The casting approach in American Sniper, whether or not it was intentional, accentuates the feelings of loneliness and isolation Chris experienced. War movies like this could have easily utilized a large ensemble cast of A-list actors, a la Fury, Black Hawk Down, and Saving Private Ryan, especially with people like Clint Eastwood and Cooper at the film’s helm. Rather than buoy the film with a plethora of characters, American Sniper keeps things relatively low key–relying on lesser-known and up-and-coming actors. The one exception to this worth noting is the role of Chris’ wife, “Taya”, played by Sienna Miller. As Chris’ better half, Taya has her work cut out for her as she tries to juggle being a wife and single mother while Chris is out on his multiple tours. Naturally, Taya has her share of an emotional journey, and one can even say that she is the film’s emotional outlet, i.e., the wealth of emotions that Chris should be portraying is ultimately conveyed through her as she struggles to cope with her situation.

Miller’s performance here further fuels the British actresses’ continued rise through the Hollywood ranks. Like most successful crossover artists, Miller got her start establishing herself as an actress in the U.K., working on British projects like Layer Cake and Alfie, before landing parts in more commercial films, namely Stardust, and G.I. Joe: The Rise of Cobra. Similarly to Cooper, Miller seems to now be turning her focus on grittier, character-focused projects, which is the best way for an actor to prove that they have not only have commercial viability, but also true thespian talents. Miller has also been on a hot streak this season, and can also be seen opposite Mark Ruffalo and Channing Tatum in the film Foxcatcher, which has already been garnering its own fair share of attention. Interestingly, she plays Ruffalo’s wife In Foxcatcher, another biopic film that ends in (Foxcatcher Spoiler) Ruffalo’s character’s tragic death. And, further spoiler alert, Miller’s Taya also has to experience a similar tragic loss at the end of American Sniper–Chris is abruptly killed in the film’s end. Although both of these films have definitely helped to launch Miller’s career to the next level, it’s darkly amusing that her roles in both were playing wives whose husbands get murdered.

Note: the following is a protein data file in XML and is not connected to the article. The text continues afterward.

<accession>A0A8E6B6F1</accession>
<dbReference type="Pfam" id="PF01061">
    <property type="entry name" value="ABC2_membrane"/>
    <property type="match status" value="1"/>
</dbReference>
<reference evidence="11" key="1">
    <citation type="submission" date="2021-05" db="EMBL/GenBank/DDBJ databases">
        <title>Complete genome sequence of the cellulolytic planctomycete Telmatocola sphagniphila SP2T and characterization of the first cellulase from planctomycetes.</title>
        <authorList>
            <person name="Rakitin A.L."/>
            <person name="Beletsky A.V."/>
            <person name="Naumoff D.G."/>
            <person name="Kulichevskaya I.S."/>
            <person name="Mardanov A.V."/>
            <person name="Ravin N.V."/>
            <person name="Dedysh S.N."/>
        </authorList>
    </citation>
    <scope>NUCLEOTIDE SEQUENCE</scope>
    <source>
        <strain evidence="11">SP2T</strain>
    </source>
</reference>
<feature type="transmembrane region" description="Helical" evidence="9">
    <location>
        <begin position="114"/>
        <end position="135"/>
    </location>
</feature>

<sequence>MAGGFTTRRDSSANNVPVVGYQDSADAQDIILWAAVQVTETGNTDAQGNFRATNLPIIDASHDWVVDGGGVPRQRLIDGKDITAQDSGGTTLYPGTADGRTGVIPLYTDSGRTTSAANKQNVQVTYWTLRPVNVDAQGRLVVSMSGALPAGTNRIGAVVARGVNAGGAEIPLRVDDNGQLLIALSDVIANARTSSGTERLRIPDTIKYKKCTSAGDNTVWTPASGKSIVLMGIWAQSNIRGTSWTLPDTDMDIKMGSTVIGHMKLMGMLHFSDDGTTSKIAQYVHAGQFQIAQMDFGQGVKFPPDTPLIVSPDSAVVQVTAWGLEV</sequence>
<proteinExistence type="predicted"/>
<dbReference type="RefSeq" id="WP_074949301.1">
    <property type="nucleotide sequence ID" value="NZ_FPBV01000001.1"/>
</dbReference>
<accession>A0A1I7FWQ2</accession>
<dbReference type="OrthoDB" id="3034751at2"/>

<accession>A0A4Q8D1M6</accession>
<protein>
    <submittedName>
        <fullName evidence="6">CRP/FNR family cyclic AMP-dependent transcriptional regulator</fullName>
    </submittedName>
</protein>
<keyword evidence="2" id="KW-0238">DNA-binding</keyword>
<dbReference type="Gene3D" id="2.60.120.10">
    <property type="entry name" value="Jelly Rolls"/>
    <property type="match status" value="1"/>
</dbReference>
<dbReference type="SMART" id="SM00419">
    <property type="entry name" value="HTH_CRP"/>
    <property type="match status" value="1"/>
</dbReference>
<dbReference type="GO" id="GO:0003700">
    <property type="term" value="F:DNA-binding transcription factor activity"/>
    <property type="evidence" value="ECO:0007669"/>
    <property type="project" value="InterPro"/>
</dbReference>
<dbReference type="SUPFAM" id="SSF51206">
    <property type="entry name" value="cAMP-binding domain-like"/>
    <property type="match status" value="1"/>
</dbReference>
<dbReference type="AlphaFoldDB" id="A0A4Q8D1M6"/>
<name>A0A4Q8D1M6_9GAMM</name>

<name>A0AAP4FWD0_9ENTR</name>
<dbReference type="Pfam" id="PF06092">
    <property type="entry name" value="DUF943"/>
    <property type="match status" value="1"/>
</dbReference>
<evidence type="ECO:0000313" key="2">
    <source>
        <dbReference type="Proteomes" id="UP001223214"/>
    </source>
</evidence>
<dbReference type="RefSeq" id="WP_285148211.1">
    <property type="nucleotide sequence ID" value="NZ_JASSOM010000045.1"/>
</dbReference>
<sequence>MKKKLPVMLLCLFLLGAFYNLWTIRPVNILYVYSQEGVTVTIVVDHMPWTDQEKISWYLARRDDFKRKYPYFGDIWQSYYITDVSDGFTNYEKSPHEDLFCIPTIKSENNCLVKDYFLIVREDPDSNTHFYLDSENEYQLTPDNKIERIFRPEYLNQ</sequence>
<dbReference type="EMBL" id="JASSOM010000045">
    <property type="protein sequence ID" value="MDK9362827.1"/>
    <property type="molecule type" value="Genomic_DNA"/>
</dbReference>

Although Miller’s Taya very much plays a large role in the movie and in Chris’ life, the film’s focus is still very much on Chris. Once again, although the film has plenty of characters–namely, the numerous soldiers, commanding officers, and enemy terrorists in Chris’ life–they are never fully developed, and are treated mainly as periphery. This isn’t to say that the supporting actors in this film aren’t memorable, and in fact there are several notable folks worth mentioning–specifically Jonathan Groff, Sam Jaeger, Kyle Gallner, Jake McDorman, and Luke Grimes. Groff plays a grateful soldier who approaches Chris at an auto shop to thank him for saving his life, while McDorman plays “Ryan Job”, a fellow soldier who strikes up a friendship with Chris but is ultimately badly wounded on Chris’ watch.

Although an argument can be made that more time could have been spent expanding upon Chris’ relationships with his fellow soldiers, the fact that his moments with them are so fleeting only further highlights the hardships of being a sniper, especially someone in Chris’ position. Being a sniper, a position that tends to be more isolating compared to the troops on the ground, Chris still has to deal with a problem nearly every soldier has to face–getting close to the people around him. Although befriending your fellow soldiers sounds completely normal (and necessary), forming these attachments also makes you vulnerable to becoming hurt if/when that friend is killed in the line of duty–something that is all too common in war times. This fleeting aspect of the supporting characters in the film only further emphasizes the need for Chris to distance himself from those around him at times, which you can subtly pick up on while watching Cooper’s performance. These insights not only help to shed light on Chris as a person, but the kinds of issues that almost everyone in the armed services has to deal with.

Amongst the plethora of biopic films this season, American Sniper stands out as a hard-hitting reminder of what members of our military go through, and why they should be honored and celebrated. Although the film has a grand scale backdrop, the narrative is intimate and poignant–similar to the life of Chris Kyle.